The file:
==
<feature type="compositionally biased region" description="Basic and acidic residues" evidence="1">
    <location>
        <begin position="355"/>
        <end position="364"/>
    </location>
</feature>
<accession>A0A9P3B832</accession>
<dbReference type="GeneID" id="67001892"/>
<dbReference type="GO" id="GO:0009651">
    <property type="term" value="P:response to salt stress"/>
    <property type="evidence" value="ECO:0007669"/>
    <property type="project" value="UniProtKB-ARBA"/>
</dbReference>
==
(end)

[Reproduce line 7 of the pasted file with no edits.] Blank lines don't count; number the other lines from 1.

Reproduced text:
<accession>A0A9P3B832</accession>